Figure this really had impact starting with births in 1980. That’s 35 years ago. Add 20 years for start of child bearing, the last of those pre-1 children are now about 55 years old. In the next decade, they age out into retirement. All those “2 parents” being supported by all those “1 child” workers.

IMHO, this is a large part of why both Republicans and Democrats have largely ignored the influx of illegal aliens and often granted “amnesty” for the flood over the border. Having spent 2 generations berating us to stop having children “for the planet” and us generally having “at replacement” or below rates of reproduction; they have decided to flood the place with imports to make up for the labor shortage that makes the retirement promise a hollow one. Need more taxes? Just bring in more workers… Legalities be damned and that stuff about stopping population growth ignored. Something similar plagues the EU and UK, but with muslim influx from North Africa and the Levant & Pakistan areas instead of Mexicans and Central Americans. Having done as you were told “for the good of the planet”, you are now to be replaced.

But what happens when those new imports decide they don’t give a damn about paying for a bunch of old folks that they hate to live a life better than theirs? Are they really going to honor “retirement” benefits for folks who borrowed the money from their future? Can they, even just as a practical matter?

National Debt – Money borrowed from future labor

Nations love to borrow money. IMHO, the best thing a nation can do is forbid national debt. Just make it a zero. Why?

National debt is borrowing from the future. It robs those who are not a party to the contract.

Right now, in the USA (as an example) we have Obama and his Republican Congress racking up about $1 Trillion per year on average of National Debt. This is “value” that is being consumed today. Embodied labor and capital stock depreciation, gone into pet projects. The folks who will pay this bill will be working in 30 years when the 30 year bonds come due. Those folks will be about 40 to 50 years old then. That makes them 10 to 20 years old now. Generally speaking, not involved in the decision to borrow from their future wealth to spend now. The notion that this “stimulates the economy” so is somehow free is simply wrong. Perhaps if it were spent on fundamental wealth building projects, it could, but generally it is not so spent. We are not building steel mills, coal mines, or automobiles with the money. It is going to welfare payments (“EBT” cards and food programs), retirement benefits, bribe money foreign aid expenditures, expenditures on political staffs, and wars. Hardly any of the Federal budget is for economic production.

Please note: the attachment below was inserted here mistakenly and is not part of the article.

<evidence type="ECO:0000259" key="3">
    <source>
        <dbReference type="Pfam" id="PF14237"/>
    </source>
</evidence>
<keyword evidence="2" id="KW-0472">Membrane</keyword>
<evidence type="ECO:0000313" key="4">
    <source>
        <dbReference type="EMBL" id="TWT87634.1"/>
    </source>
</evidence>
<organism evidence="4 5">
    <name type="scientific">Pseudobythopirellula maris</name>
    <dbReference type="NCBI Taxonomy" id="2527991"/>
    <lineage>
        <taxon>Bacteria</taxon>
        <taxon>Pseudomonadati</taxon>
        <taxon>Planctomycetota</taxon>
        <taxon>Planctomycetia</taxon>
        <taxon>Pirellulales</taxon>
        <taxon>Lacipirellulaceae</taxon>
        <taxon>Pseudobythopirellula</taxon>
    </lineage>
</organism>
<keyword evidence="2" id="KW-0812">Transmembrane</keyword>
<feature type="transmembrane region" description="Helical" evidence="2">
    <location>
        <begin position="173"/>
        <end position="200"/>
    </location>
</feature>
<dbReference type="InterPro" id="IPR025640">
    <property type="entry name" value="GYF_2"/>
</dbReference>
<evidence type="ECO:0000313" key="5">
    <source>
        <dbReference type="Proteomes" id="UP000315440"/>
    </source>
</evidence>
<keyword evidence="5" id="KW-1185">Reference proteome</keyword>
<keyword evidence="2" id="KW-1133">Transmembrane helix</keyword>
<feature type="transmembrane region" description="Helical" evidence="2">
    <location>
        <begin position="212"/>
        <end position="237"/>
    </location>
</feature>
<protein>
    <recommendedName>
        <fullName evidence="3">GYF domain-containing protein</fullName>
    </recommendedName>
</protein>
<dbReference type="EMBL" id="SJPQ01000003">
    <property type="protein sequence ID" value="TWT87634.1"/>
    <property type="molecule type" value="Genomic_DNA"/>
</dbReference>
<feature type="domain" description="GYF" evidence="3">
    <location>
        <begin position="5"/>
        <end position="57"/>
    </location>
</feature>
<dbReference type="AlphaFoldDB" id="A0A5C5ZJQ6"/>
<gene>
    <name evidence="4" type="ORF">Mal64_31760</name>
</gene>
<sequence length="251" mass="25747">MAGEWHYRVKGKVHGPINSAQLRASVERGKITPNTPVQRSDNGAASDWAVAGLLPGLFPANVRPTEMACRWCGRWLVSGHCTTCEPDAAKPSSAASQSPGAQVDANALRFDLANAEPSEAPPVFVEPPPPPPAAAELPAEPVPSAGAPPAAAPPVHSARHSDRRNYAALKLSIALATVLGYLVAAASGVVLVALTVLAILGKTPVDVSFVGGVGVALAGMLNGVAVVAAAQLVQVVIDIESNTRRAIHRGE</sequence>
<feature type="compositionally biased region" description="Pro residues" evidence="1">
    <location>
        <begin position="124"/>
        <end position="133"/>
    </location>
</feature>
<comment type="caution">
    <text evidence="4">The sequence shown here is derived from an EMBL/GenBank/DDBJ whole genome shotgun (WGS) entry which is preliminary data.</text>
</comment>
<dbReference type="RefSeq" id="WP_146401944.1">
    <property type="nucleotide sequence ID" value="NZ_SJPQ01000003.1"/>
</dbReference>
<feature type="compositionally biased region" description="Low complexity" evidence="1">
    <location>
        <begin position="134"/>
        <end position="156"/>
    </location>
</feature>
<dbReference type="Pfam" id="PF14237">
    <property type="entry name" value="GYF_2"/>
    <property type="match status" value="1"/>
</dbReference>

In short, this is increasing consumption today at the expense of future consumption. While that might be an existential thing during a time of war (real national survival war, not the petty adventures of personal prestige that most “leaders” indulge in); it is very hazardous to future wealth at any other time.

The simple fact is that labor is in its essence an ephemeral thing. It exists at the moment of production and is consumed and gone. Once gone, it can not be recovered. This matters.

A borrowing today of money from someone else, spent today on consumption today; also consumes the embodied labor from the here and now. In some future time it is not sufficient to hand over pretty pictures on paper. The repayment is expected to obligate labor and capital stock in return. That must be the labor of those in the future, especially for 30 year government bonds.

This leads to the fundamental fallacy of “investing for retirement” in paper assets of governments.

While hard assets like gold and silver have “embodied labor” in them, so in some future date can be exchanged for other labor (avoiding the labor needed to mine and refine gold and letting it make cars instead); this is not the case for a government bond or a box of currency. Handing that to someone does not replace some other labor. When that bond is cashed in, the currency paid will expect to command the consumption of labor and capital depreciation. That can only come from actual labor then.

Similarly, stock in a company may represent a share of working capital stock (real production, land and machinery with their embodied labor); it may also represent a fantasy in a fraud, or a share of a dying enterprise being mined of all real productive assets, and similar. So to some extent ownership of stock in productive capital via corporate stocks and shares can contain an embodied labor component. Similarly, a corporate bond is expected to be used to grow the company and make added production capacity. To the extent this is true, it is investment in actual production and when redeemed can claim actual production. IMHO, this distinction (nearly universally ignored) also matters.